Cuts: DCMS £1.1bn Leads to Arts Council SlashDate: 20 October 2010
The Department of Culture, Media and Sport (DCMS) has had its budget slashed by 24% from £1.9 billion to £1.1 billion by 2014-15 as part of the wide-scale government cuts announced in today’s Comprehensive Spending Review (CSR) to the House of Commons.
Chancellor George Osborne stated that 41% savings will be made in the department’s administration costs, including the abolition or substantial reform of a total of 19 of DCMS’s 55 existing quangos (quasi non-governmental organisations), including the UK Film Council and the Theatres Trust (which will continue as an independent charity). The end result to “frontline” arts organisations would, he said, be limited to 15% cuts over the next four years.
While theatre specifically was not mentioned in his statement, Osborne did commit to completing capital building projects for the Tate Gallery and the British Museum and to continuing the policy of free entry to the country’s museums and galleries.
Apart from DCMS losses, nationwide the arts may also come to feel the knock-on effects of the Chancellor’s announced 7% budget reduction to local governments, which often contribute to the costs of arts projects in their regions.
The Chancellor said that, across all departments, his decisions had been based on three principles: reform (cutting out all waste), fairness (we are all in this together) and growth (prioritising areas most likely to support future economic growth). “To back down and abandon our plans would be the road to economic ruin,” Osborne warned. Instead, we must collectively follow “a hard road but it leads to a better future”. Today, he said, “is the day when Britain steps back from the brink” and confronts the bills and other consequences of “a decade of debt”.
Arts Council receives nearly 30% cut
Following the Chancellor’s statement, DCMS has, in turn, confirmed that its settlement to Arts Council England (ACE) has been cut by 29.6% - ACE had been preparing for scenarios of either a 25% or 30% cut. ACE distributes government money to its 850 arts RFOs (regularly funded organisations), amongst them more than 200 subsidised theatres and theatre companies. For 2010/11, ACE received a grant in aid of £449.5 million, which would have risen to £480 million for the next year with the usual inflationary increase. As a result of today’s settlement, that will go down, in real terms, to £350 million.
In a letter to its RFOs, Arts Council chief executive Alan Davey said: “These cuts will inevitably have a significant impact on the cultural life of the country.”
The cuts will be progressively increased year-on-year for the four years the CSR covers, as follows:
Davey continued: “The Secretary of State has indicated in his settlement letter that he would like to keep the overall effect on the budget to regularly funded organisations to 15% over four years. This is a reflection of the number we indicated to the Chancellor as a tipping point for the arts.”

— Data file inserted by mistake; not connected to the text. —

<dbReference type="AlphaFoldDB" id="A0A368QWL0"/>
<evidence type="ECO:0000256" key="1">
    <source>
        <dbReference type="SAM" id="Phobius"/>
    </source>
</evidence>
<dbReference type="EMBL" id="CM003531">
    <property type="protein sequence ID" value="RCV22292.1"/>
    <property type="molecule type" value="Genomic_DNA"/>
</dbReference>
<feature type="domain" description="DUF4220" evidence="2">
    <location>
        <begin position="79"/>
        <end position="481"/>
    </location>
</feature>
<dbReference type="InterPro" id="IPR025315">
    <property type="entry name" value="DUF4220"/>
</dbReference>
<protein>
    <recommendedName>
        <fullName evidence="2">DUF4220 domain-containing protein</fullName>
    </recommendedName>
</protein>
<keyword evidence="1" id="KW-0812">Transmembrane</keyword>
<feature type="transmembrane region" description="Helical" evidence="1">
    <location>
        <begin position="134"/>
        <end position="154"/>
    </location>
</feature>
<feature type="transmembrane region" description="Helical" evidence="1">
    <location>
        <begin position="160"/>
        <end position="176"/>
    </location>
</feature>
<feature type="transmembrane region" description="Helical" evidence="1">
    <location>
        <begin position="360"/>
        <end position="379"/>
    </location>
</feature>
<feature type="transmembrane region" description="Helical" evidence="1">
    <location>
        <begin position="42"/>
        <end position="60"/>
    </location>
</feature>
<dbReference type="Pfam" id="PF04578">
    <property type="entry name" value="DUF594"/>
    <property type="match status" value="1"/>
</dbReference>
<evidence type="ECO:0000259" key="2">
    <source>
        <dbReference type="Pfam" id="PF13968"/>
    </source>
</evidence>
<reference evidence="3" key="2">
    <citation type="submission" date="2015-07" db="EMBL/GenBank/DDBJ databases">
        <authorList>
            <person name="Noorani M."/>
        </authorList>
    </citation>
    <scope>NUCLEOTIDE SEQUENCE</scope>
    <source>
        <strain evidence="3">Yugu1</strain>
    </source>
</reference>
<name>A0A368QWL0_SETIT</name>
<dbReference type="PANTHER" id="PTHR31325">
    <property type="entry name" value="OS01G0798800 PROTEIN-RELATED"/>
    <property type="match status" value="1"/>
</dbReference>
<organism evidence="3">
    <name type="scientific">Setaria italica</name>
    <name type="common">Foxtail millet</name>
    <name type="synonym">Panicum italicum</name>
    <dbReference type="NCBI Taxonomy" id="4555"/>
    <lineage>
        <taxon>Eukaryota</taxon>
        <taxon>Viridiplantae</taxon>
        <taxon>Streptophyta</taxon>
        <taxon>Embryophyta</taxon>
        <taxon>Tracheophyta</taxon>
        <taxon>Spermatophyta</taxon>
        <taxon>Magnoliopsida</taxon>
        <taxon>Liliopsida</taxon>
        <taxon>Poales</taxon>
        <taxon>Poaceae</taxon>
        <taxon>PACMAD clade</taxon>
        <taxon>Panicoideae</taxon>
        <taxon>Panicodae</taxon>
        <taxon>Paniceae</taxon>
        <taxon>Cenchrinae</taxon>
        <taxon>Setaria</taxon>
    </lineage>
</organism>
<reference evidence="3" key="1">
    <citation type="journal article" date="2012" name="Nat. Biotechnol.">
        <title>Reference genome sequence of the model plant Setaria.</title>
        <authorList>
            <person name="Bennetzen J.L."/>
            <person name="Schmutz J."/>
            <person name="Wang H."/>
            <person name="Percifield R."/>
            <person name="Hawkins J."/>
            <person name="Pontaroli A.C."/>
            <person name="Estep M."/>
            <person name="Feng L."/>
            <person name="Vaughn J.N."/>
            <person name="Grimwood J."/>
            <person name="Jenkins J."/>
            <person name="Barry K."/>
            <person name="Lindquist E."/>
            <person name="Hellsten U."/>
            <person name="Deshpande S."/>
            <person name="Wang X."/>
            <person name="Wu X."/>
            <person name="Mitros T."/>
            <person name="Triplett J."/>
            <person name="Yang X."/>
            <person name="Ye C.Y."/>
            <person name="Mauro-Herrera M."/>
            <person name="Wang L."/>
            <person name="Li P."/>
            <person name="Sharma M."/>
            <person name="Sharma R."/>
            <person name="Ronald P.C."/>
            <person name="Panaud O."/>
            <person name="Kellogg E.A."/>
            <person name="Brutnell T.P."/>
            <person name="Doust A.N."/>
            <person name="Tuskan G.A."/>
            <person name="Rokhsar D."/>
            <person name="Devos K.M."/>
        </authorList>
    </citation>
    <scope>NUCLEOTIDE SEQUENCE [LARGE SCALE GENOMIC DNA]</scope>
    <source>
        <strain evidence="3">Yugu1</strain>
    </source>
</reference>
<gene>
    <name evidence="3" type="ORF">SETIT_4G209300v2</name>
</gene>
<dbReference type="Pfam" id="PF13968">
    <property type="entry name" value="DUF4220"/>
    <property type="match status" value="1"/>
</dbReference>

The rest of the ACE’s savings will need to be found through further cuts to “resource and capital”. This will necessitate a whopping 50% reduction in operating costs – which comes on the heels of a major operating restructure over the past 18 months that has already seen the organisation shave £6.5 million from its operating costs and lose 21% of its staff (131 jobs). Grants to bodies that don’t qualify as regularly funded organisations, including various development programmes and potentially activities surrounding the 2012 Cultural Olympiad, are also under threat.
ACE’s National Council will meet next Monday (25 October 2010) to “consider the overall position”, including how its reduced funds will now be allocated across its RFOs. Davey said “it is still our intention to try and limit any cut in the first year to less than 10%” in order to allow companies time to find alternative sources of funding. It’s expected that, in future, all RFOs will be required to reapply to maintain their status.
In a press statement, David added: “We will now be analysing the details of the settlement and the consequences for the arts in this country as a whole. We will announce how we will be implementing the cuts shortly after, and will then get on with the job in hand. It will be a tough task, but we are determined to manage the cuts in the best possible way for the benefit of the whole arts and cultural sector.”
More number crunching
The CSR is a complete reassessment of the Government’s spending and a reallocation of resources for the next four years from 2011-2015. At the last CSR, the Arts Council received an inflationary increase. Had its settlement increased in line with inflation (at 2.5%), they would have received £495 million in year four of this period (2014/15).
Over the four years, in real terms ACE will lose a total of £457.4 million (equal to £71.3 million in year one, £110.4 million in year two, £130.2 million in year three, £145.4 million in year four). Stay with us now... At current prices, 2014/15’s £350 million settlement is actually more like £309 million – which is £2 million less than ACE received in the 2000/01 funding year. Effectively then, today’s announcement wind the clock back 13 years in terms of arts funding.
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